Article 50 is the formal document that will confirm Britain’s exit from the European Union. Theresa May, the prime minister of the U.K., is officially putting article 50 in motion at the end of March 2017. Several things will happen once that article becomes official, but some things won’t change. The U.K. will still play a role in the EU, but that role will be small, according to the British government at http://maringa.odiario.com/economia/2016/12/conheca-com-flavio-maluf-algumas-dicas-para-nao-perder-a-produtividade-no-trabalho/2299424/. The U.K. is dealing with the Brexit decision better than economists said it would. Inflation is up, but unemployment is down. Exporters are happy thanks to a weak pound. But consumers are cautious even though interest rates are lower than they have been in three years.
The U.K. government knows it needs to cultivate new trade agreements, and Brazil is one country the Brits like to business with, even though Brazilian red tape is always an issue. According to Brazilian entrepreneur, Flavio Maluf, Brazil wants to do more business with Britain. In fact, Brazil wants to sign a new trade agreement with the U.K. within the next 12 months.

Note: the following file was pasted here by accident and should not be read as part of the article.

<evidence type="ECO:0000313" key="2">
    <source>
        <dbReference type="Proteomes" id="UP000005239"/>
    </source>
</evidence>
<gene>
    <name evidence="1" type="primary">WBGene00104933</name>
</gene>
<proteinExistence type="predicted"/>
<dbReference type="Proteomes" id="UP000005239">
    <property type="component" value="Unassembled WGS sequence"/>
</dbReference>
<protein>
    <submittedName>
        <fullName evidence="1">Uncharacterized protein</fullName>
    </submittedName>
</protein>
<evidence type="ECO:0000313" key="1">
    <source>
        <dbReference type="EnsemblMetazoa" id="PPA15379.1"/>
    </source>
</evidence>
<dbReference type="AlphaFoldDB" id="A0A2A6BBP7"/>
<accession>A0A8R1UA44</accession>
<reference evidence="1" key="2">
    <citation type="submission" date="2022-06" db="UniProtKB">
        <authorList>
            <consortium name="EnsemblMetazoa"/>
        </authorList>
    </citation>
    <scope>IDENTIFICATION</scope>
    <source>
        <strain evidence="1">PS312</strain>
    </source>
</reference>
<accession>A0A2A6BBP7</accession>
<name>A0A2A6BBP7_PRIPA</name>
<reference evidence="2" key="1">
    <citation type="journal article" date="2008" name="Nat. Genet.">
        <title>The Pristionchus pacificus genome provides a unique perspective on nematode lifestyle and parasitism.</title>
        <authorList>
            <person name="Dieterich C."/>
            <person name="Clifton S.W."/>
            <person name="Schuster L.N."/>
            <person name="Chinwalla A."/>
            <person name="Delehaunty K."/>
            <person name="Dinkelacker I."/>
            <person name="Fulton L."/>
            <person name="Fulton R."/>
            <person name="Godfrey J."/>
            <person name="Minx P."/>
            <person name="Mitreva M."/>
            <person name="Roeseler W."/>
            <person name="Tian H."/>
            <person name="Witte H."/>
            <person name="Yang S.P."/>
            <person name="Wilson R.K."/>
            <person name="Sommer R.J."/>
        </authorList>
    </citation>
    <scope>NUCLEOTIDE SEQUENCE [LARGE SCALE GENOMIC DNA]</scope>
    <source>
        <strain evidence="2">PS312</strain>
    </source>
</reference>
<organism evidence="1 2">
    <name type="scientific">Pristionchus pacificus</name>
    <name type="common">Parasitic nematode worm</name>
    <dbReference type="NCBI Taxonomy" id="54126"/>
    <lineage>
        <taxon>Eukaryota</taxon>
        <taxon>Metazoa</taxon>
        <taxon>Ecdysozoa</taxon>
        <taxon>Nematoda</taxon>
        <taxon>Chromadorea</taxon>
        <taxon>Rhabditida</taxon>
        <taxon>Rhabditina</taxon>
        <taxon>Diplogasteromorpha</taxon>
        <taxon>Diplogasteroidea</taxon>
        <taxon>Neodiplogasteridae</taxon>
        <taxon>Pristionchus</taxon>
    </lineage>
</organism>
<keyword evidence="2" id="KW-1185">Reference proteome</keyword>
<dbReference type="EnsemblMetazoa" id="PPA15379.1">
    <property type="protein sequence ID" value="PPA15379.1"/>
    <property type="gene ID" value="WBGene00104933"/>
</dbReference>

Brazil also wants to sign a new trade agreement with South Korea, and the United States, according to Maluf. Maluf’s company, Eucatex, has a strong presence in the United States. Eucatex building materials are sold in home improvement stores across the United States, and Eucatex has an office in the U.S. The Eucatex story started when Flavio’s grandfather, put a eucalyptus wood ceiling tile together in the 1950s. Maluf’s grandfather owned a sawmill, and there was excess wood lying around the mill. The wood ceiling tiles were a hit in the domestic market on linkedin.com. By the early 1960s, the company was shipping tiles to Argentina and Europe. Today, Eucatex is one of Brazil’s largest exporters of building materials.
Flavio Maluf has been the president of Eucatex since 1997. Maluf wants to do more business in the U.K. because Germany is one of the company’s best customers at segs.com. Once the Brits and the Brazilians agree and cut the red tape and the taxes that impede profitable exporting and importing, both countries will benefit from the relationship.